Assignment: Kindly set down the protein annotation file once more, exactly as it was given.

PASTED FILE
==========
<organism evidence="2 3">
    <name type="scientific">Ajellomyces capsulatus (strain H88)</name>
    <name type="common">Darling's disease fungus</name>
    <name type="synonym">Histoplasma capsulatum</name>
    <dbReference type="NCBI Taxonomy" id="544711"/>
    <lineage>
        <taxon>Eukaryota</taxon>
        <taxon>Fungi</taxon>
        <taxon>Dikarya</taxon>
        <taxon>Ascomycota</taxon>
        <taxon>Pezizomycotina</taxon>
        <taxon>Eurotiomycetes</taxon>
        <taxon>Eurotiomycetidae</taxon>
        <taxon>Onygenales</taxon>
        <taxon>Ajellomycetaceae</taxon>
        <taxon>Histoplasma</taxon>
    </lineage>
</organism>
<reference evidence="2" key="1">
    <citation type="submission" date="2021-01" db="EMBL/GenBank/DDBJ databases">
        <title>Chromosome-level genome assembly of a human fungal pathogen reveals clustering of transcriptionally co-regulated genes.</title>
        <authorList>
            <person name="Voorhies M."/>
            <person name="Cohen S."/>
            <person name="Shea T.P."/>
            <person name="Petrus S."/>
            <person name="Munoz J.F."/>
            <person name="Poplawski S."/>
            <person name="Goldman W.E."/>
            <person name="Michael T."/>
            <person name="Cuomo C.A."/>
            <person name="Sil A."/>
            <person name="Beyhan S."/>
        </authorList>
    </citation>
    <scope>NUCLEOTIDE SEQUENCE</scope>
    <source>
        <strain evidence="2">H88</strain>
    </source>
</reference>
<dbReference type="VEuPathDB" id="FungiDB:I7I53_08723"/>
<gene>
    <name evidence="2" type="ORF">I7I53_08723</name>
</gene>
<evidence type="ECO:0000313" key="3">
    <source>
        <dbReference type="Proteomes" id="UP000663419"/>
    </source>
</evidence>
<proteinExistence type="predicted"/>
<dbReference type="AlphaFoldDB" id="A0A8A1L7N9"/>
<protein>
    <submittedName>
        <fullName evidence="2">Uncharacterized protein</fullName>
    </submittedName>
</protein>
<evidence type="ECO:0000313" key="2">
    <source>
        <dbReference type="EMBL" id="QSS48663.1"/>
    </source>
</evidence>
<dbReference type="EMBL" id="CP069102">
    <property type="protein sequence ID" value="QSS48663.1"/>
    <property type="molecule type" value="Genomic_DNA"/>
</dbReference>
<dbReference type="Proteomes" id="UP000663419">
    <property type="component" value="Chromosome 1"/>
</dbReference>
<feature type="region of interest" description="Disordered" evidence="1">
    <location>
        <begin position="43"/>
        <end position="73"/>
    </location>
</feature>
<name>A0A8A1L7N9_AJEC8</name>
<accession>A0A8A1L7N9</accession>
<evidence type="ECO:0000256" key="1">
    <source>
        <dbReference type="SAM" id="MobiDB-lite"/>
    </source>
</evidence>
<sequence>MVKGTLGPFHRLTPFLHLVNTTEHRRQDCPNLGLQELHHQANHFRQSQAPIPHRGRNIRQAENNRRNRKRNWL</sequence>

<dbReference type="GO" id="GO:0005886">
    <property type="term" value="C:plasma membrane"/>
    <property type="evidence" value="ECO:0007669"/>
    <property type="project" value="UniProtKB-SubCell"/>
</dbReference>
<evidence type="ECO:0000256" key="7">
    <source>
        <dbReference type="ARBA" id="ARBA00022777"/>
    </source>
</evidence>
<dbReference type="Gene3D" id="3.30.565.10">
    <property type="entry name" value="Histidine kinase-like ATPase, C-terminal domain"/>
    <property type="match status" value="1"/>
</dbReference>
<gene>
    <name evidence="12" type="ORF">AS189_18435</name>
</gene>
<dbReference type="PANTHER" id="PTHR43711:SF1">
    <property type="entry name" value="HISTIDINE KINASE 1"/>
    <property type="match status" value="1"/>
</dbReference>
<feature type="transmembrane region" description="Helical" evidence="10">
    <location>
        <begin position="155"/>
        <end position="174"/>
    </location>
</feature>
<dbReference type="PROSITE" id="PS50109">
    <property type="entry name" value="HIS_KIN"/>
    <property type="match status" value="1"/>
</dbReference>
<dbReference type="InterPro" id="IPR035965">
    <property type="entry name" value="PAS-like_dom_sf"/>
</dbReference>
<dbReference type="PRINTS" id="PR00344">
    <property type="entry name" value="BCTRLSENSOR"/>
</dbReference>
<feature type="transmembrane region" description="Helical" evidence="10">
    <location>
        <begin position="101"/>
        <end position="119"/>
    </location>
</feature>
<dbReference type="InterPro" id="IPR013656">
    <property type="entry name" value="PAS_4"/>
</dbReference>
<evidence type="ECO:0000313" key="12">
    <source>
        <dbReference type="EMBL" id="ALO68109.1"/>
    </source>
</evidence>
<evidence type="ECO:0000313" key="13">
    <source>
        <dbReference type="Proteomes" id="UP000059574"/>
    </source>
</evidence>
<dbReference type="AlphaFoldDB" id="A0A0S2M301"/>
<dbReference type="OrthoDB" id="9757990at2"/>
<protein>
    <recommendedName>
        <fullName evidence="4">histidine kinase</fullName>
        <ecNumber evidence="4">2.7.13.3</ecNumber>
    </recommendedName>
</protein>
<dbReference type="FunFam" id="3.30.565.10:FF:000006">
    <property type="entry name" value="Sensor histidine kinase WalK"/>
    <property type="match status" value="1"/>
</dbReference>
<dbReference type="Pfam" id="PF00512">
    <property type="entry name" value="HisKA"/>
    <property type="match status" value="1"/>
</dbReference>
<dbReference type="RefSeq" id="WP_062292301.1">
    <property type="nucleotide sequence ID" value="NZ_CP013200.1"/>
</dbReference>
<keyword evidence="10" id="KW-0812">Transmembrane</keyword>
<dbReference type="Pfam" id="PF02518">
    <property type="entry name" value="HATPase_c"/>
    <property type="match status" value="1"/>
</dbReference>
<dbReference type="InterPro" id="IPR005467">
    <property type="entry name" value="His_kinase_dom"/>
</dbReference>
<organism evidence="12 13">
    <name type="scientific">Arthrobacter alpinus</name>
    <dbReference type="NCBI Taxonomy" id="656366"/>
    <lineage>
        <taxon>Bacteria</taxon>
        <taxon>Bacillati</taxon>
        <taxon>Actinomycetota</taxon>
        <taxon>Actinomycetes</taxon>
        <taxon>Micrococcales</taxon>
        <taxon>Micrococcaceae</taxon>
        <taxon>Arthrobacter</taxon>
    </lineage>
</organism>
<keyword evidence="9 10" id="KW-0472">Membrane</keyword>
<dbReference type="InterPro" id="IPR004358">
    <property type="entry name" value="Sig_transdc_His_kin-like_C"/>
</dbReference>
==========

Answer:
<organism evidence="2 3">
    <name type="scientific">Ajellomyces capsulatus (strain H88)</name>
    <name type="common">Darling's disease fungus</name>
    <name type="synonym">Histoplasma capsulatum</name>
    <dbReference type="NCBI Taxonomy" id="544711"/>
    <lineage>
        <taxon>Eukaryota</taxon>
        <taxon>Fungi</taxon>
        <taxon>Dikarya</taxon>
        <taxon>Ascomycota</taxon>
        <taxon>Pezizomycotina</taxon>
        <taxon>Eurotiomycetes</taxon>
        <taxon>Eurotiomycetidae</taxon>
        <taxon>Onygenales</taxon>
        <taxon>Ajellomycetaceae</taxon>
        <taxon>Histoplasma</taxon>
    </lineage>
</organism>
<reference evidence="2" key="1">
    <citation type="submission" date="2021-01" db="EMBL/GenBank/DDBJ databases">
        <title>Chromosome-level genome assembly of a human fungal pathogen reveals clustering of transcriptionally co-regulated genes.</title>
        <authorList>
            <person name="Voorhies M."/>
            <person name="Cohen S."/>
            <person name="Shea T.P."/>
            <person name="Petrus S."/>
            <person name="Munoz J.F."/>
            <person name="Poplawski S."/>
            <person name="Goldman W.E."/>
            <person name="Michael T."/>
            <person name="Cuomo C.A."/>
            <person name="Sil A."/>
            <person name="Beyhan S."/>
        </authorList>
    </citation>
    <scope>NUCLEOTIDE SEQUENCE</scope>
    <source>
        <strain evidence="2">H88</strain>
    </source>
</reference>
<dbReference type="VEuPathDB" id="FungiDB:I7I53_08723"/>
<gene>
    <name evidence="2" type="ORF">I7I53_08723</name>
</gene>
<evidence type="ECO:0000313" key="3">
    <source>
        <dbReference type="Proteomes" id="UP000663419"/>
    </source>
</evidence>
<proteinExistence type="predicted"/>
<dbReference type="AlphaFoldDB" id="A0A8A1L7N9"/>
<protein>
    <submittedName>
        <fullName evidence="2">Uncharacterized protein</fullName>
    </submittedName>
</protein>
<evidence type="ECO:0000313" key="2">
    <source>
        <dbReference type="EMBL" id="QSS48663.1"/>
    </source>
</evidence>
<dbReference type="EMBL" id="CP069102">
    <property type="protein sequence ID" value="QSS48663.1"/>
    <property type="molecule type" value="Genomic_DNA"/>
</dbReference>
<dbReference type="Proteomes" id="UP000663419">
    <property type="component" value="Chromosome 1"/>
</dbReference>
<feature type="region of interest" description="Disordered" evidence="1">
    <location>
        <begin position="43"/>
        <end position="73"/>
    </location>
</feature>
<name>A0A8A1L7N9_AJEC8</name>
<accession>A0A8A1L7N9</accession>
<evidence type="ECO:0000256" key="1">
    <source>
        <dbReference type="SAM" id="MobiDB-lite"/>
    </source>
</evidence>
<sequence>MVKGTLGPFHRLTPFLHLVNTTEHRRQDCPNLGLQELHHQANHFRQSQAPIPHRGRNIRQAENNRRNRKRNWL</sequence>

<dbReference type="GO" id="GO:0005886">
    <property type="term" value="C:plasma membrane"/>
    <property type="evidence" value="ECO:0007669"/>
    <property type="project" value="UniProtKB-SubCell"/>
</dbReference>
<evidence type="ECO:0000256" key="7">
    <source>
        <dbReference type="ARBA" id="ARBA00022777"/>
    </source>
</evidence>
<dbReference type="Gene3D" id="3.30.565.10">
    <property type="entry name" value="Histidine kinase-like ATPase, C-terminal domain"/>
    <property type="match status" value="1"/>
</dbReference>
<gene>
    <name evidence="12" type="ORF">AS189_18435</name>
</gene>
<dbReference type="PANTHER" id="PTHR43711:SF1">
    <property type="entry name" value="HISTIDINE KINASE 1"/>
    <property type="match status" value="1"/>
</dbReference>
<feature type="transmembrane region" description="Helical" evidence="10">
    <location>
        <begin position="155"/>
        <end position="174"/>
    </location>
</feature>
<dbReference type="PROSITE" id="PS50109">
    <property type="entry name" value="HIS_KIN"/>
    <property type="match status" value="1"/>
</dbReference>
<dbReference type="InterPro" id="IPR035965">
    <property type="entry name" value="PAS-like_dom_sf"/>
</dbReference>
<dbReference type="PRINTS" id="PR00344">
    <property type="entry name" value="BCTRLSENSOR"/>
</dbReference>
<feature type="transmembrane region" description="Helical" evidence="10">
    <location>
        <begin position="101"/>
        <end position="119"/>
    </location>
</feature>
<dbReference type="InterPro" id="IPR013656">
    <property type="entry name" value="PAS_4"/>
</dbReference>
<evidence type="ECO:0000313" key="12">
    <source>
        <dbReference type="EMBL" id="ALO68109.1"/>
    </source>
</evidence>
<evidence type="ECO:0000313" key="13">
    <source>
        <dbReference type="Proteomes" id="UP000059574"/>
    </source>
</evidence>
<dbReference type="AlphaFoldDB" id="A0A0S2M301"/>
<dbReference type="OrthoDB" id="9757990at2"/>
<protein>
    <recommendedName>
        <fullName evidence="4">histidine kinase</fullName>
        <ecNumber evidence="4">2.7.13.3</ecNumber>
    </recommendedName>
</protein>
<dbReference type="FunFam" id="3.30.565.10:FF:000006">
    <property type="entry name" value="Sensor histidine kinase WalK"/>
    <property type="match status" value="1"/>
</dbReference>
<dbReference type="Pfam" id="PF00512">
    <property type="entry name" value="HisKA"/>
    <property type="match status" value="1"/>
</dbReference>
<dbReference type="RefSeq" id="WP_062292301.1">
    <property type="nucleotide sequence ID" value="NZ_CP013200.1"/>
</dbReference>
<keyword evidence="10" id="KW-0812">Transmembrane</keyword>
<dbReference type="Pfam" id="PF02518">
    <property type="entry name" value="HATPase_c"/>
    <property type="match status" value="1"/>
</dbReference>
<dbReference type="InterPro" id="IPR005467">
    <property type="entry name" value="His_kinase_dom"/>
</dbReference>
<organism evidence="12 13">
    <name type="scientific">Arthrobacter alpinus</name>
    <dbReference type="NCBI Taxonomy" id="656366"/>
    <lineage>
        <taxon>Bacteria</taxon>
        <taxon>Bacillati</taxon>
        <taxon>Actinomycetota</taxon>
        <taxon>Actinomycetes</taxon>
        <taxon>Micrococcales</taxon>
        <taxon>Micrococcaceae</taxon>
        <taxon>Arthrobacter</taxon>
    </lineage>
</organism>
<keyword evidence="9 10" id="KW-0472">Membrane</keyword>
<dbReference type="InterPro" id="IPR004358">
    <property type="entry name" value="Sig_transdc_His_kin-like_C"/>
</dbReference>